Limited medical insurance plans feature:
- Low premiums.
- Coverage limits for doctor visits, lab work, urgent care, accident emergency care, and sometimes telemedicine, but not preventive care.
- Basic limited health insurance for employees who can’t afford a major medical plan.
Telemedicine is not an insurance plan, but a supplemental program that provides routine healthcare at a low monthly cost. It enables healthcare professionals to diagnose and treat common, non-emergency conditions remotely via video chat and online consultation. Since it’s offered at a low monthly fee with no deductibles, it can be an affordable perk to offer employees.
Telemedicine programs feature:
- Remote diagnosis for common ailments
- Low monthly fees
- No deductibles
- Licensed professionals available 24/7
- Mental or behavioral health services
7. Association Health Plans (AHPs)
As we have seen with group health and PEO plans, there is strength—and savings—in numbers. This is also true of Association Health Plans where multiple small employers band together to form a larger group health plan. They must be associated by a “commonality of interest,” such as belonging to the same professional group or community organization.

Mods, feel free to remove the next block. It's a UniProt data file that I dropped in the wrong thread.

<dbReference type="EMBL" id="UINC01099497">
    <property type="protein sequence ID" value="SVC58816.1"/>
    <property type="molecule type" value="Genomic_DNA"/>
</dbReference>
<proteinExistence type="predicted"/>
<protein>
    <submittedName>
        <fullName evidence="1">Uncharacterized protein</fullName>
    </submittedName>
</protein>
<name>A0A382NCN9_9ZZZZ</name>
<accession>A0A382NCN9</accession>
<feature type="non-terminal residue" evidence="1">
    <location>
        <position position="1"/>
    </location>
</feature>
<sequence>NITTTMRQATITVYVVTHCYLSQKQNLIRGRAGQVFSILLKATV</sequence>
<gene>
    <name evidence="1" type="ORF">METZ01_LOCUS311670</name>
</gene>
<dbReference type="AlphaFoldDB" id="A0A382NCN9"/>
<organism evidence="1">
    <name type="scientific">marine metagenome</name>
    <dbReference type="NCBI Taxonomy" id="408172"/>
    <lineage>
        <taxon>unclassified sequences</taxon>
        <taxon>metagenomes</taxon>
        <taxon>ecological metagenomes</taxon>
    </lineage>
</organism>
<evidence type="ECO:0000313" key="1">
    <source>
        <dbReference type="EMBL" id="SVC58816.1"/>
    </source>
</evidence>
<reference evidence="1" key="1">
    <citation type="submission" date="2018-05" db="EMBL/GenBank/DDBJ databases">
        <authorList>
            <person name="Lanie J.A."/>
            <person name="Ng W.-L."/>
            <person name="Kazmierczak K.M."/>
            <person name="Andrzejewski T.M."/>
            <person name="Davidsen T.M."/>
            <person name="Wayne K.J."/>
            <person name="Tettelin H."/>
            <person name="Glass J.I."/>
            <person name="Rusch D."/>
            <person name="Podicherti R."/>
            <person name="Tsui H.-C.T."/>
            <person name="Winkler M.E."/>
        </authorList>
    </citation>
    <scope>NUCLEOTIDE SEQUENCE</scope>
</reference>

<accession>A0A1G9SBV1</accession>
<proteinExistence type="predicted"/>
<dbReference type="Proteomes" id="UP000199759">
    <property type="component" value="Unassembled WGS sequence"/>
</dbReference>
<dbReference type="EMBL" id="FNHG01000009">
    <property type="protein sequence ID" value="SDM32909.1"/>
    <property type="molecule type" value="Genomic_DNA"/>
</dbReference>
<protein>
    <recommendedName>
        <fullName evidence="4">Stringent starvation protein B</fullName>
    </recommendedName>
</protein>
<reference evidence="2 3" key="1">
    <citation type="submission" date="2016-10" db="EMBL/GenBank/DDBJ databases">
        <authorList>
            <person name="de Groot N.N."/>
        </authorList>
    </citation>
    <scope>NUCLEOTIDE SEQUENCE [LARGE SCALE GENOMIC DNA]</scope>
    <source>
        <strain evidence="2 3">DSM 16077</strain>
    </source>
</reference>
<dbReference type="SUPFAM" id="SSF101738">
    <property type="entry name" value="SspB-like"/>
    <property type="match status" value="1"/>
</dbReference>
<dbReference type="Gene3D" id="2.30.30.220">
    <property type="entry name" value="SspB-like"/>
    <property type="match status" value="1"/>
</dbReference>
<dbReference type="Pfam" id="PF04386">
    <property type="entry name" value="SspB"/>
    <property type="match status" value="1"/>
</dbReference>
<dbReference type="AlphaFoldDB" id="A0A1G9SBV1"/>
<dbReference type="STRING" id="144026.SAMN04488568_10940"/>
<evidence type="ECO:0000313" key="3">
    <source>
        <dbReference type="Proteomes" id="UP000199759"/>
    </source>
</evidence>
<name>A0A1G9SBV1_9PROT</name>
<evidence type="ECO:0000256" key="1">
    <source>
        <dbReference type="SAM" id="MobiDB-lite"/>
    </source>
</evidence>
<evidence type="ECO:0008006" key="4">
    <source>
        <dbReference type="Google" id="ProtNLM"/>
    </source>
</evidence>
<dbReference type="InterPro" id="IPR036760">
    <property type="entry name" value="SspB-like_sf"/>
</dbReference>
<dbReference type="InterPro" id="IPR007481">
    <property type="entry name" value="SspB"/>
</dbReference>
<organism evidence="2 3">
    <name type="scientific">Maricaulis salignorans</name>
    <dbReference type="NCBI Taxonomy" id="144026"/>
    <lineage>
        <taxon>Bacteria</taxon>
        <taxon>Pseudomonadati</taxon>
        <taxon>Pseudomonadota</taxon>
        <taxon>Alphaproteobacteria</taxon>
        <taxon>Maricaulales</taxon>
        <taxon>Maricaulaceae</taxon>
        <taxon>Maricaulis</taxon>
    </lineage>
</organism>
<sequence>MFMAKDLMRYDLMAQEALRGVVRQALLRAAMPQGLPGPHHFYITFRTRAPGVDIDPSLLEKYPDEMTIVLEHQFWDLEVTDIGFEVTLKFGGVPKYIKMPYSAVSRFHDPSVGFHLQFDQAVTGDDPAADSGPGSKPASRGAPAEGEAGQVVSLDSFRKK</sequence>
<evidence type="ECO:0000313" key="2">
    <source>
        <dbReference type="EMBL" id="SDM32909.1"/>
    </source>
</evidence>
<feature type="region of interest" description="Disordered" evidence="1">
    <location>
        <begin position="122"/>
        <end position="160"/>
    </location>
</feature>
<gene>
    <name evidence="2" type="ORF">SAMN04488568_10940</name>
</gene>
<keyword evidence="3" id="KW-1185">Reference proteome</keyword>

Because a larger pool of plan participants can reduce insurance risk and gives the plan more negotiating power, these plans may have lower premiums. While they must conform to certain Affordable Care Act (ACA) requirements, AHPs are not sold through the government exchange, which saves on marketplace user fees.
These plans can also be sold across state lines, which means businesses can provide coverage for employees working out of state. They can be powerful recruiting tools for employers who want to attract quality employees in other parts of the country.
Association Health Plans have unique advantages:
- Lower premiums
- More negotiating power
- No government marketplace fees
- Can cover out-of-state employees
Find the Right Benefits for Your Employees
The right health and benefits strategy can attract and retain employees and support your business success. But with so many different types of insurance on the market, how do you know which one will fit your employees and your budget? Is a traditional health insurance plan right for you, or should you look at alternative health insurance? Paychex has experienced insurance professionals who can help you find the right benefits strategy for your business.
Insurance sold and serviced by Paychex Insurance Agency, Inc., 225 Kenneth Drive, Rochester, NY 14623. CA License #0C28207.